Watercolor Basics: Step by Step: Underpainting and Glazing

Today I wanted to talk to you guys about a technique that I've really come to love- Underpainting.

Underpainting can be a useful technique for setting the atmosphere or mood of your watercolor paintings.  Unlike acrylic or digital, where you can apply thin layers of color in the final stages of the piece, with watercolor, if you want to influence color, you need to do it early on.  While washes are a way to accomplish this, underpainting and underglazing are another method that can be quite useful, especially if you want to use multiple colors.

Underpainting can be used to establish soft glow effects, create hazy underwater scenes, or establish local color shadows.

Kara, 7" Kara, 7 Inch Kara, watercolor illustration

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All of these illustrations utilized underpainting and establishing local color shadows early to help establish the final color and present the mood.

If you enjoy my watercolor illustration, why not check out my watercolor comic, 7" Kara?
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7" Kara is now available as a free to read webcomic at 7inchkara.com, or you can pick up the entire first volume, which includes the first four chapters, a bonus comic, bonus illustrations, AND a concept section from the Nattoshop.

And if you enjoy 7" Kara, as well as this blog, make sure you check out Ink Drop Cafe, a comic collective.  Ink Drop Cafe is home to many wonderful webcomics that are free to read, as well as some very useful artist resources such as Paper Cat Press, Shooting-Stars, and Grawlix.

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Underpainting is a fairly simple concept- it's like a loose monochromatic study of shadow as your first layer of color.

In this illustration, I block in general shadows at the same time I lay down my background wash.

Blocking in shadows at this stage can be a great way to help remind yourself of the lighting you want to use, or to influence colors so everything 'belongs' together.

When painting darker skintones, like for this elf girl, I also underpaint my blush and shadows earlier in, so they appear to 'belong' to the skin.  In later stages, I may further refine shadows and blush, but working them in early allows me to achieve more subtle effects.

Example 1
Purpose: To establish that this scene takes place in late afternoon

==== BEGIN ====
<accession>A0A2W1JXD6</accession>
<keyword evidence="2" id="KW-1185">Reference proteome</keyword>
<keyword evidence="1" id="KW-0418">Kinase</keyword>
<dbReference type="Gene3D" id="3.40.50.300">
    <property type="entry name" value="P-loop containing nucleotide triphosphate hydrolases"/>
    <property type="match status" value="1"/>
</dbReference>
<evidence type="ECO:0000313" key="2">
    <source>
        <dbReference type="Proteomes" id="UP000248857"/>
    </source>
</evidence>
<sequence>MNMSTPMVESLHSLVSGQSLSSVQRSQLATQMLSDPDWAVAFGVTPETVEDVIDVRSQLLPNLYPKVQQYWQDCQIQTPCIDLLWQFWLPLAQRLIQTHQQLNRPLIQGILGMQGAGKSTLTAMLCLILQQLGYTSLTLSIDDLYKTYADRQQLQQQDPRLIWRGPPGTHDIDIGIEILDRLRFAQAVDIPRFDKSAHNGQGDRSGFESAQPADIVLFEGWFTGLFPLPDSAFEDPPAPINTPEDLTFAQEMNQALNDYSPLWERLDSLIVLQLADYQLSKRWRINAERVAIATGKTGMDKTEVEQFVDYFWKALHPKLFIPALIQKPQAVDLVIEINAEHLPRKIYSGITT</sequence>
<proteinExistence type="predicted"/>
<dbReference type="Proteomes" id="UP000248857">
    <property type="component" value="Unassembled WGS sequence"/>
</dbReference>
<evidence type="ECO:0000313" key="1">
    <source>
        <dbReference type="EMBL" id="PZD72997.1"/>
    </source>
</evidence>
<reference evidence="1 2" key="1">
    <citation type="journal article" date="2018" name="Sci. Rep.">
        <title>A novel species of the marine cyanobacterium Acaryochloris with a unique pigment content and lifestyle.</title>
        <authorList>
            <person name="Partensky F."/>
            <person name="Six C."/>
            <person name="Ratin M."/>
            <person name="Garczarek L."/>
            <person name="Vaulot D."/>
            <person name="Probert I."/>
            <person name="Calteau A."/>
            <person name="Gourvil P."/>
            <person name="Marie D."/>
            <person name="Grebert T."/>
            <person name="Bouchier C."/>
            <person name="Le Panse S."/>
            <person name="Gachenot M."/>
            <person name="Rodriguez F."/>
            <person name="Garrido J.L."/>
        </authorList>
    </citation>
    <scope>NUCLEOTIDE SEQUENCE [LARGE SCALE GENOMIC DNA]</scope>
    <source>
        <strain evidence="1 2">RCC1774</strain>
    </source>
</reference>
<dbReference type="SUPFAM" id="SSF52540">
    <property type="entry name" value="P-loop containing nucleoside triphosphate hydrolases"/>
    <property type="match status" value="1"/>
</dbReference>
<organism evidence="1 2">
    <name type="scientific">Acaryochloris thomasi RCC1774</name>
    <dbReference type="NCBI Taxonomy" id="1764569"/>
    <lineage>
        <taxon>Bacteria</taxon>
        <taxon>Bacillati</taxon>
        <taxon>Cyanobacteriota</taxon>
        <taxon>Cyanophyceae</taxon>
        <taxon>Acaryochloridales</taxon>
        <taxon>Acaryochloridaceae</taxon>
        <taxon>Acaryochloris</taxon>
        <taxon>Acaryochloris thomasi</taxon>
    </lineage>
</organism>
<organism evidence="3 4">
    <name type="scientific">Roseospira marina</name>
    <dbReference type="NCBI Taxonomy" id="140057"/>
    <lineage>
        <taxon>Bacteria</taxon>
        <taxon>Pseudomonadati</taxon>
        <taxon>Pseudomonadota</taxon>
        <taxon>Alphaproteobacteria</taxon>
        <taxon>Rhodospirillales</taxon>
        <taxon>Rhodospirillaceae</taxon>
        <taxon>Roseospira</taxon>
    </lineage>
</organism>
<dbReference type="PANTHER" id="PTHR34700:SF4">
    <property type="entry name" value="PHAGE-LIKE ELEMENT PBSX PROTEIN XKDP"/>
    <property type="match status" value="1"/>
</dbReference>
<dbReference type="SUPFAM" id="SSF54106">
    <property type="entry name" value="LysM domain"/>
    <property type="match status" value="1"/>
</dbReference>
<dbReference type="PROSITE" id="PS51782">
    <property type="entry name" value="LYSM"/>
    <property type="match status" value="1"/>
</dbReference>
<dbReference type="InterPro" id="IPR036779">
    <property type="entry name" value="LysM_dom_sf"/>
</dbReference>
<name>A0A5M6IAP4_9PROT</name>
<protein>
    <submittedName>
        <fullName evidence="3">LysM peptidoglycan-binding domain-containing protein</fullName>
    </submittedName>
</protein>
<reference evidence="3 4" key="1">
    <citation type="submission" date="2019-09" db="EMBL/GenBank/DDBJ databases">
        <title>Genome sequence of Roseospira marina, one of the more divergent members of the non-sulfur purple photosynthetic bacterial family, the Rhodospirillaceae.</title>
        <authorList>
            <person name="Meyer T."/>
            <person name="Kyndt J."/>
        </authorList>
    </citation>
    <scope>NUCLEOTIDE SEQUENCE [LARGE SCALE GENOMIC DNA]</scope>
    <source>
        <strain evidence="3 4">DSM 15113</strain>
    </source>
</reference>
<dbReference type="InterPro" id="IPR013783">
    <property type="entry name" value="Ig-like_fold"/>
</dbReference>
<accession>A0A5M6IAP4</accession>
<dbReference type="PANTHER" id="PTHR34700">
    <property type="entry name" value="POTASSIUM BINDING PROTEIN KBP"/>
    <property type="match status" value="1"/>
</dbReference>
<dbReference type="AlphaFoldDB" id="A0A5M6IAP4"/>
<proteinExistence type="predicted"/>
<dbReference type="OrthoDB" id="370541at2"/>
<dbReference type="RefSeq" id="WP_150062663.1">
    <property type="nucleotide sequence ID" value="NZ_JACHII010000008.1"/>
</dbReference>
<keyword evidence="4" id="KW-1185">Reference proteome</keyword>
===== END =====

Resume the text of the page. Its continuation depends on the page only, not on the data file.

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Example 2
Purpose: To establish that this scene takes place by flashlight

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Example 3
Purpose: To establish a uniform underwater tone


In this illustration for the SCWBI Midsouth fall conference illustrator's contest, I spent a lot of painting time just working my underpainting.  Using Mijello's beautiful Marine Blue, I was able to work many layers of tone out of just one color- Marine Blue shades beautifully.  This is particularly important for setting the scene in a pool.


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Although the original tint color was very blue and cool, I still managed to build up vibrant, intense colors by working in contrasts- orange hair, orange floaties, warm magenta mermaid tail.

Example 4
Purpose: To quickly establish shadows

For this commissioned piece, I wanted to capture dappled sunlight. Although there are a few ways that can be achieved, I opted to do my underpainting with blues, to capture the cool shadow of leaves.

Tips for Underpainting and Underglazes

  • Warm underglazes are fairly easy to work with- most skintones have a warmish undertone.  Cool underglazes are much more difficult, and can have a tendency to neutralize skintones into mud.  I've found that mixing my skintones warmer than I normally would can help offset that neutralizing effect without killing the underglaze.
  • Working large and loose- with a large round, a large flat, or even a mop, can help your underwash and the subsequent finished painting stay fresh and 
  • Don't mix your initial colors too saturated- a fairly light wash is usually sufficient
  • This technique does not work well with watercolors that use optical brighteners (Sakura Koi, Artist Loft, Reeves, ect) or are naturally opaque (Venetian red, yellow ochre)


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